Friday, 3 June 2011

Impressions: Deus Ex: Human Revolution

It's happened. I've played Deus Ex: Human Revolution. Although not the full version, you understand. A while ago, a preview build containing a third of the game was given to various games journalists so that they could write about their impressions of it. Not very long ago, this build was leaked onto the internet. Someone's in for a roasting. But, thanks to a kindly chap armed with a memory stick, I have played this build, and am ready to offer my opinions on it.

I'm going to say right here that Eidos appear to be perfectly happy with people doing this. See here, and especially here. See, Eidos are not only letting people discuss the leak on their forums, but Kyle Stallock, the Community Manager, has even encouraged users to share links to people's impressions. I will now provide my impressions, sprinkled with screenshots. And not sprinkled with spoilers. You can click the screenshots for larger ones. The graphics aren't great, but it runs smooth as butter on my single-core system, and it'll also have DX11 technology straight out of the box.

We saw this in one of the trailers. Yes, that is a pair of robotic legs running on a treadmill.
I'm going to mainly focus on the gameplay and mechanics here, because I'm sure as hell not going to spoil anything for you, dear reader. The opening is, mechanically, very straightforward and linear. You spend an amount of it on rails getting some merry exposition, and eventually you meet your boss in his office.

It's no secret that you play as Adam Jensen, head of security at Sarif Industries. You meet David Sarif, and suddenly all hell breaks loose.

Not pictured: all hell breaking loose and David Sarif.
Jensen whips out an assault rifle and you're left to get on with it. This section plays like a straight first-person cover shooter. It uses the same cover mechanics as Rainbow 6: Vegas 2, if you've ever played it; you hold the right mouse button to enter cover, where you can then pop out with the movement keys to take aimed shots. You can also use the hilariously useless blindfire, and switch between cover spots if you're near any you can get to. The section is extremely short, but it will take you over the basic controls.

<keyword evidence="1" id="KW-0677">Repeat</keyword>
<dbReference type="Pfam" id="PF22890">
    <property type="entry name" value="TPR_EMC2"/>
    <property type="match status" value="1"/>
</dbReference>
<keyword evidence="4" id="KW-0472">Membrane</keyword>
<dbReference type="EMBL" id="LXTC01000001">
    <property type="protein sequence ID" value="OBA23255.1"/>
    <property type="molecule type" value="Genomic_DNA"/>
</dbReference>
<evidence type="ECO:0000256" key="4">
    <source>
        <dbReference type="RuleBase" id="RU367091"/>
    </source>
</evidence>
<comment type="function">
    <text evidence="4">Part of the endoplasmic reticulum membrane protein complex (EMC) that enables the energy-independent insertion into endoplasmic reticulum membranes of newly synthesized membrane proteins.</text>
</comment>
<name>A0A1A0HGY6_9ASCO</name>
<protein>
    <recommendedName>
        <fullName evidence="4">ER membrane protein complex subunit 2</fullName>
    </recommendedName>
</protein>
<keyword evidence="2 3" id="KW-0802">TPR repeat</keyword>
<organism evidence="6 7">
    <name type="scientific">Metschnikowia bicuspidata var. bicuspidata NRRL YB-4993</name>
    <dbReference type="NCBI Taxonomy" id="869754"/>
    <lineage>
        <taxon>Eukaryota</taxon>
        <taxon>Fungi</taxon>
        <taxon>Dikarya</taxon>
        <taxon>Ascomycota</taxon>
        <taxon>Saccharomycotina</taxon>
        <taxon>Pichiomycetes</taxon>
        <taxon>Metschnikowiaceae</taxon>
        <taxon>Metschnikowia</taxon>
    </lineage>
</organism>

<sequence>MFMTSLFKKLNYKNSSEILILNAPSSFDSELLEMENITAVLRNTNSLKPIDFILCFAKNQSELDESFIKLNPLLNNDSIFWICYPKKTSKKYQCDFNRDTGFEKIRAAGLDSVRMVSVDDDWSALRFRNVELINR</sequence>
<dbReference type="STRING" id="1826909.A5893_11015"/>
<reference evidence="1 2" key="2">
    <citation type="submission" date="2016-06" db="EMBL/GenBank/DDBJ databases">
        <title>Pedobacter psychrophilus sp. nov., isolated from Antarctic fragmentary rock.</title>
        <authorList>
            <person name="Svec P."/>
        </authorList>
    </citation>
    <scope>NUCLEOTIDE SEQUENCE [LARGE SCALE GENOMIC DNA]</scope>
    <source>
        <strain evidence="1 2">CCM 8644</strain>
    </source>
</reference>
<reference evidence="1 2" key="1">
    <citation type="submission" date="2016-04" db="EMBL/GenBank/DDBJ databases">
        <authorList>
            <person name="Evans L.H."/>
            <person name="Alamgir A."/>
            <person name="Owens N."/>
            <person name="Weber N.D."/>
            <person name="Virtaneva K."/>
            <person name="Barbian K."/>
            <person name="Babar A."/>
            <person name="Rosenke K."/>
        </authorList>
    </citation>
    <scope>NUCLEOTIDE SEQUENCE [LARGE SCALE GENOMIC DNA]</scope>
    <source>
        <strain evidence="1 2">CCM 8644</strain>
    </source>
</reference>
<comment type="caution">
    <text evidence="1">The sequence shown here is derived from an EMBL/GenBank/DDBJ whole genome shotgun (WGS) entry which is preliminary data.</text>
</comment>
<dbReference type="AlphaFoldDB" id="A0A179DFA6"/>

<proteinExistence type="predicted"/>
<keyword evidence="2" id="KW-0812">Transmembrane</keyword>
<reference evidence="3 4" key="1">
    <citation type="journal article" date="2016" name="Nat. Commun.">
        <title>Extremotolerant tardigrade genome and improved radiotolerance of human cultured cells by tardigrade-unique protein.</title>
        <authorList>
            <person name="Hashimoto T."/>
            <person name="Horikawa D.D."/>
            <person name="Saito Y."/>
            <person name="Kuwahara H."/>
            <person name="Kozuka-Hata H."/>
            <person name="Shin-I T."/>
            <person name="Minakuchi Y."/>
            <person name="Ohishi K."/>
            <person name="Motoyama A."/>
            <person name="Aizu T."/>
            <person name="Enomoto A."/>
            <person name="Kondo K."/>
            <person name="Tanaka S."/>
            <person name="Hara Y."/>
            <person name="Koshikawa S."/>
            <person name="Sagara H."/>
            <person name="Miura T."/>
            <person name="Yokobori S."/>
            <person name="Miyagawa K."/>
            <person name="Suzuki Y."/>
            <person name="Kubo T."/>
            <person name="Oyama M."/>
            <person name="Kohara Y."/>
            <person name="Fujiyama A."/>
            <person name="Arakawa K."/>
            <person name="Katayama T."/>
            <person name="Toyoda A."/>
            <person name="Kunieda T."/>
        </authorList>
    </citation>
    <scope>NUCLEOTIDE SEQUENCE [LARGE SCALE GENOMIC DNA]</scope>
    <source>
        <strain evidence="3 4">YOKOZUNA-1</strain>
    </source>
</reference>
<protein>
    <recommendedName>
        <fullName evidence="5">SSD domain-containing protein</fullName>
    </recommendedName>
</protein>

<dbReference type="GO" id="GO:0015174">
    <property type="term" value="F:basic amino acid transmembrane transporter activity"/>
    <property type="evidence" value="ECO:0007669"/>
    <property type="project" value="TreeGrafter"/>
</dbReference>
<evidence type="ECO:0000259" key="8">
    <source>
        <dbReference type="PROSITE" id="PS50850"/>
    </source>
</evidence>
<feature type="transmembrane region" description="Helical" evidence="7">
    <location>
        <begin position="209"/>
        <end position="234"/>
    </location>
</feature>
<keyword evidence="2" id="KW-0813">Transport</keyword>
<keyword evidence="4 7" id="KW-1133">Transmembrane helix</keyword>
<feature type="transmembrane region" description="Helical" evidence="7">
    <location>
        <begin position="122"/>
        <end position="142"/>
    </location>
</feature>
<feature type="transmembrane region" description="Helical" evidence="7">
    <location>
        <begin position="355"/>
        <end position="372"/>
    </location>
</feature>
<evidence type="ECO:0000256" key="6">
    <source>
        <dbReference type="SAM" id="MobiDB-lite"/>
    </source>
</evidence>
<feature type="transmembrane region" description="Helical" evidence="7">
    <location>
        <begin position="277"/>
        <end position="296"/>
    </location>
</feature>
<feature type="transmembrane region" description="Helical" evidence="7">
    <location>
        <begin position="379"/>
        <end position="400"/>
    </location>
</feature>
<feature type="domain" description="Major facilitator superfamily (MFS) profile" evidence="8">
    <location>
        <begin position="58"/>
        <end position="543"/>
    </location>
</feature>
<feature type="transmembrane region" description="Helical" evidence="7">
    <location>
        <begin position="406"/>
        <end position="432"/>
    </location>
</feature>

Skipping past the story gubbins, you're deposited into the Sarif building six months after the attack. Now Jensen's all augmented up. But these, as you'll be aware if you've been following the development news, are not the discrete augmentations that the Dentons have in Deus Ex and Invisible War. These augmentations are Gunther Hermann style mechanical prosthetics. Everyone can tell you're augmented as soon as they see you, and it's the discrimination against augmented humans that seems to drive the story.

Jensen post-augmentation.
Here I should say something about the writing. Here is something: it's utterly superb. I mean that sincerely. The script is better than Deus Ex. It's better than anything I've seen in a long time. The dialogue is intelligent and natural. The writer (who's name has slipped my mind at the moment) has done a superb job and deserves an award.

Speaking of Deus Ex, there are many references to the original. You're especially in for a very pleasant surprise in the introduction, and then another after the first proper mission. This is a game that knows what universe it's in and what happened when. If you didn't play the original, you may not get all the nods and references, but they certainly are there. There's also a cute little nod with the hotbar on the HUD and in the inventory screen:

That hotbar should look familiar. The rest, not so much.
And the inventory.
Oh my word, a grid based inventory! I haven't seen one of those in a game for years. This type of old-school attitude actually permeates most of the game. After the first mission, you're able to go walkies around Detroit, and here is where everything comes together and... And it just feels like Deus Ex.